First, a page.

Phonetic and logographic elements
All logographic scripts, both ancient and modern, include a phonetic system that works in tandem with logographic elements of the script. In some cases, like Egyptian hieroglyphs, most glyphs are used for their phonetic values and not their logographic meaning. Many logographic systems also employ an ideographic component (“determinatives” in Egyptian hieroglyphs or “radicals” in Chinese) that serves to clarify the meaning of a particular logogram. Scripts can also use phonetic complements to give clues as to the intended interpretation of a logogram.
Advantages of logographic systems
One of the clearest advantages to the use of logographic symbols or characters is their universality. This can be seen in mathematics, where mathematical formulas and problems can be easily understood by mathematicians from any country.
This advantage is also evident in China, where hundreds of spoken dialects make use of the same (or similar) written language. Chinese who speak different dialects may not understand each other through speech, but can communicate effectively through writing. Even Japanese and Korean people, familiar with a smaller set of Chinese characters, can achieve better communication among their different cultures through the use of these logograms.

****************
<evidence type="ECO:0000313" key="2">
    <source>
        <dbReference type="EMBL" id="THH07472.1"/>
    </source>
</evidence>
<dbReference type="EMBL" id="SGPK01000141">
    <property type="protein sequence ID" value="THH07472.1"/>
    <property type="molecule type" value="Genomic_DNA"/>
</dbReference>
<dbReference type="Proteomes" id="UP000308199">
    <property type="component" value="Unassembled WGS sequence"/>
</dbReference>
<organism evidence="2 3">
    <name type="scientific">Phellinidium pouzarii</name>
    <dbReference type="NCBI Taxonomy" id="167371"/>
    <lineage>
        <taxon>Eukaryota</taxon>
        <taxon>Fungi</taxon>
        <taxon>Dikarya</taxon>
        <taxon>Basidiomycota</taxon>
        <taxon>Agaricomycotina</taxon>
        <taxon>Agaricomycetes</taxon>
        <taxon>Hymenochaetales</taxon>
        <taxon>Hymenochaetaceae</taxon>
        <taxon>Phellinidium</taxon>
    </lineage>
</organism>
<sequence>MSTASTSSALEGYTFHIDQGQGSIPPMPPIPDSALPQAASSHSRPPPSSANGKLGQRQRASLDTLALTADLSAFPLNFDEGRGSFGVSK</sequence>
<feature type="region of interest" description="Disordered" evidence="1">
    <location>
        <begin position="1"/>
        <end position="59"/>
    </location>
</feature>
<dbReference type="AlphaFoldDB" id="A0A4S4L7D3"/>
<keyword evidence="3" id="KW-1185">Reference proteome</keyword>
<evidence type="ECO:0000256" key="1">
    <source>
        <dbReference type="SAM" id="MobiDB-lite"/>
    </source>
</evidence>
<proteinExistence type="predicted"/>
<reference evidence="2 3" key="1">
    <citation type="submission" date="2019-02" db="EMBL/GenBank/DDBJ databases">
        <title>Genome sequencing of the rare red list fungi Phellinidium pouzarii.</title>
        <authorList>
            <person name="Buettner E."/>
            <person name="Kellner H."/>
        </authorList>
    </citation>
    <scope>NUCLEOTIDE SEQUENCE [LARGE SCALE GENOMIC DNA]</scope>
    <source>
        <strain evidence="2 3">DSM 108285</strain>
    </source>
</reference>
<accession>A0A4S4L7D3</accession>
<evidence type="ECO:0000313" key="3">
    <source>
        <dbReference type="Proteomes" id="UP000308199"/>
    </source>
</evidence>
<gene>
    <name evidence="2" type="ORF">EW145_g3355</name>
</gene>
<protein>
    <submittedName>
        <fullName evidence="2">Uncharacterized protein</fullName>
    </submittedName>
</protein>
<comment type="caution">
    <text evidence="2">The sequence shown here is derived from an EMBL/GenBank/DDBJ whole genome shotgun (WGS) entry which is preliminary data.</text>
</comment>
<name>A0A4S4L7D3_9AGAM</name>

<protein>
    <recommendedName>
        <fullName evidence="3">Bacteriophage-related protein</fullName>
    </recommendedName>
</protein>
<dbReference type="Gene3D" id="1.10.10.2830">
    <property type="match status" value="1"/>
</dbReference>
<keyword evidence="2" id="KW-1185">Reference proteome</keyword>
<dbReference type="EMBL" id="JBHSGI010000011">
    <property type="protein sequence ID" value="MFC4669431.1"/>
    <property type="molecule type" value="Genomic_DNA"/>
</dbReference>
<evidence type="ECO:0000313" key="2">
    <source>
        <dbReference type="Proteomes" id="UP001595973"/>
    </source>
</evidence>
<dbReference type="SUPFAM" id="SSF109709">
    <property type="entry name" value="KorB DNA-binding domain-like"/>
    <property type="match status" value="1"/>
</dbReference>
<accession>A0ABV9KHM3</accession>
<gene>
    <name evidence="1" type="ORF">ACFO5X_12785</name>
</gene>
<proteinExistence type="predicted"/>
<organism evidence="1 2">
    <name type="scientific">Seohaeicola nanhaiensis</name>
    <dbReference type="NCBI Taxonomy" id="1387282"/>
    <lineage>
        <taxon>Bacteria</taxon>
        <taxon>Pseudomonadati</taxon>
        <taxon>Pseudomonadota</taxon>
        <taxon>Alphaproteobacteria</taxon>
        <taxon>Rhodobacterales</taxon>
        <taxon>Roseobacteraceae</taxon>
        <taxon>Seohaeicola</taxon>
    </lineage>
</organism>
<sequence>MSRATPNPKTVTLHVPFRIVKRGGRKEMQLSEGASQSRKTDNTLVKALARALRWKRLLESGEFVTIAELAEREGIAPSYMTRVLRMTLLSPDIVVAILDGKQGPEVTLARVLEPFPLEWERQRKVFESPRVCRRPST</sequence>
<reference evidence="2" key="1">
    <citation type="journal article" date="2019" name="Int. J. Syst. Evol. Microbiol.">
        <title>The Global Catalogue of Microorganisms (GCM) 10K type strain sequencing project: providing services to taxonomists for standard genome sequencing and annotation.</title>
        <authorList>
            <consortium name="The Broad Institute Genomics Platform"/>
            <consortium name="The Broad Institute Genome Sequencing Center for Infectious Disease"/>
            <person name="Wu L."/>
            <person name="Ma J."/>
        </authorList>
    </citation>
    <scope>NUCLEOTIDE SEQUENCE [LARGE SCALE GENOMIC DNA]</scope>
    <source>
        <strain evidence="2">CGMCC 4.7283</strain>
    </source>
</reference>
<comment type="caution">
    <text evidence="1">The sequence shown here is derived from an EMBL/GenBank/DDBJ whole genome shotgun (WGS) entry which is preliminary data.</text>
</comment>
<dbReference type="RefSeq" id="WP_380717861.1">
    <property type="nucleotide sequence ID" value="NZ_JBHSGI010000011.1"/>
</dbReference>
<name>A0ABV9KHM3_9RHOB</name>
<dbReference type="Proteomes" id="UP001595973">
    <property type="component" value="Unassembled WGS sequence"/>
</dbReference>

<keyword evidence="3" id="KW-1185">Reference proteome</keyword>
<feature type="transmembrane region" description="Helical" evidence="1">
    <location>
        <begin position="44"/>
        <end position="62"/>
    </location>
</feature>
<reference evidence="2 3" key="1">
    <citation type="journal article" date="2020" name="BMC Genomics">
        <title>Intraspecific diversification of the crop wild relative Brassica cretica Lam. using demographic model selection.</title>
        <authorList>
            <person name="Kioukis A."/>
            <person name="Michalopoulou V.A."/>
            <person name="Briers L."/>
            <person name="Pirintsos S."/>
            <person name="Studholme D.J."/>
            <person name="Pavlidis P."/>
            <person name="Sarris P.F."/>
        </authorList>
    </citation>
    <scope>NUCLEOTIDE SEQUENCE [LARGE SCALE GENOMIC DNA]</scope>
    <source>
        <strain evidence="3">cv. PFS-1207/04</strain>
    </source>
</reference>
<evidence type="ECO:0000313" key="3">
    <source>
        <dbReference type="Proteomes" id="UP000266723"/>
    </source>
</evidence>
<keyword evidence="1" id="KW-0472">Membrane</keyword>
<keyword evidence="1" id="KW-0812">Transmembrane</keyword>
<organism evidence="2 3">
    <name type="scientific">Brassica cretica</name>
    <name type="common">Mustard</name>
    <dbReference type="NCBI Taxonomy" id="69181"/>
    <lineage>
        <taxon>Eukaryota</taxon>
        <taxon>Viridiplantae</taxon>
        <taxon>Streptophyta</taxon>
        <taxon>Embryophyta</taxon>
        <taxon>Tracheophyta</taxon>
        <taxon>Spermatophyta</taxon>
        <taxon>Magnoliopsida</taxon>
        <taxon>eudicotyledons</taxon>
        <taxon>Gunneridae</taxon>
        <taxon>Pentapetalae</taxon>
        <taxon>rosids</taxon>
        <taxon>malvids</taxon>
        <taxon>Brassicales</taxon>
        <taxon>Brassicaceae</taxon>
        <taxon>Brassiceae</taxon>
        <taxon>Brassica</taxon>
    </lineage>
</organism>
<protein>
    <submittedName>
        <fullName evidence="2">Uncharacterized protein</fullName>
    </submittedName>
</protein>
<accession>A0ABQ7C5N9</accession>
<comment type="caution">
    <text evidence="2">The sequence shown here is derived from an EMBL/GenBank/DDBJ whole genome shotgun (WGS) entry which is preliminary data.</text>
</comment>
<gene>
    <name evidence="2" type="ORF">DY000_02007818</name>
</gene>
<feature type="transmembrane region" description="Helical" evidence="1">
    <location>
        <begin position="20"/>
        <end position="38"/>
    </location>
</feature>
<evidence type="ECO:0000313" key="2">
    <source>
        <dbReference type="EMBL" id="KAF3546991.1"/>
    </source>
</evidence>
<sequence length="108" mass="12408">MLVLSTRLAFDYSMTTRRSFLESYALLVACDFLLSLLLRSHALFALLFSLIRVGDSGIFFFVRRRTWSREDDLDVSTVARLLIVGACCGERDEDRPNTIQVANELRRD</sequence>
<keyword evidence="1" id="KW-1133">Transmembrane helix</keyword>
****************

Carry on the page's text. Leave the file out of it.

Disadvantages of logographic systems
Logographic writing systems have clear disadvantages as well, one of the most obvious being that they are more time consuming to learn. Instead of the small number of letters that constitute a phonetic alphabet, logographic writing systems require the memorization of a large group of logograms. Also, while most logographic languages have phonetic components, the pronunciation of a word is generally dependent on the reader knowing the meaning of a particular logographic symbol. Words in many alphabetic writing systems such as Italian can be sounded out if they are not known to the reader; this cannot be done in more logographic languages like Chinese or Japanese.
Logographic characters can also create difficulty with electronic devices. Instead of the reasonably small set of characters that make up most alphabetic systems of writing, logographic scripts like Chinese are much more cumbersome to type. With advances in technology, various methods have been developed for typing logograms: Chinese can be typed on a computer either by breaking a character up into its constituent parts, or by entering a phonetic pronunciation and selecting the correct character from a list.
- Lawrence Lo, “Sumerian,” Ancientscripts.com (2007). Retrieved February 23, 2009.
- Rykle Borger, 184 sag, Mesopotamisches Zeichenlexikon, Initiative for Cuneiform Encoding. Retrieved February 23, 2009.
- Samuel Noah Kramer, Thirty Nine Firsts In Recorded History (University of Pennsylvania, 1998, ISBN 0812212762).
- Simon Ager, “Types of Chinese Characters,” Omniglot (2009). Retrieved February 23, 2009.
ReferencesISBN links support NWE through referral fees
- DeFrancis, John. The Chinese Language: Fact and Fantasy. University of Hawaii Press, 1984. ISBN 0824810686.
- Hannas, William C. Asia's Orthographic Dilemma. |University of Hawaii Press, 1997. ISBN 082481892X.
- Hoffman, Joel M. In the Beginning: A Short History of the Hebrew Language. NYU Press, 2004. ISBN 0814736904.
- Kramer, Samuel Noah. Thirty Nine Firsts In Recorded History. University of Pennsylvania, 1998. ISBN 0812212762.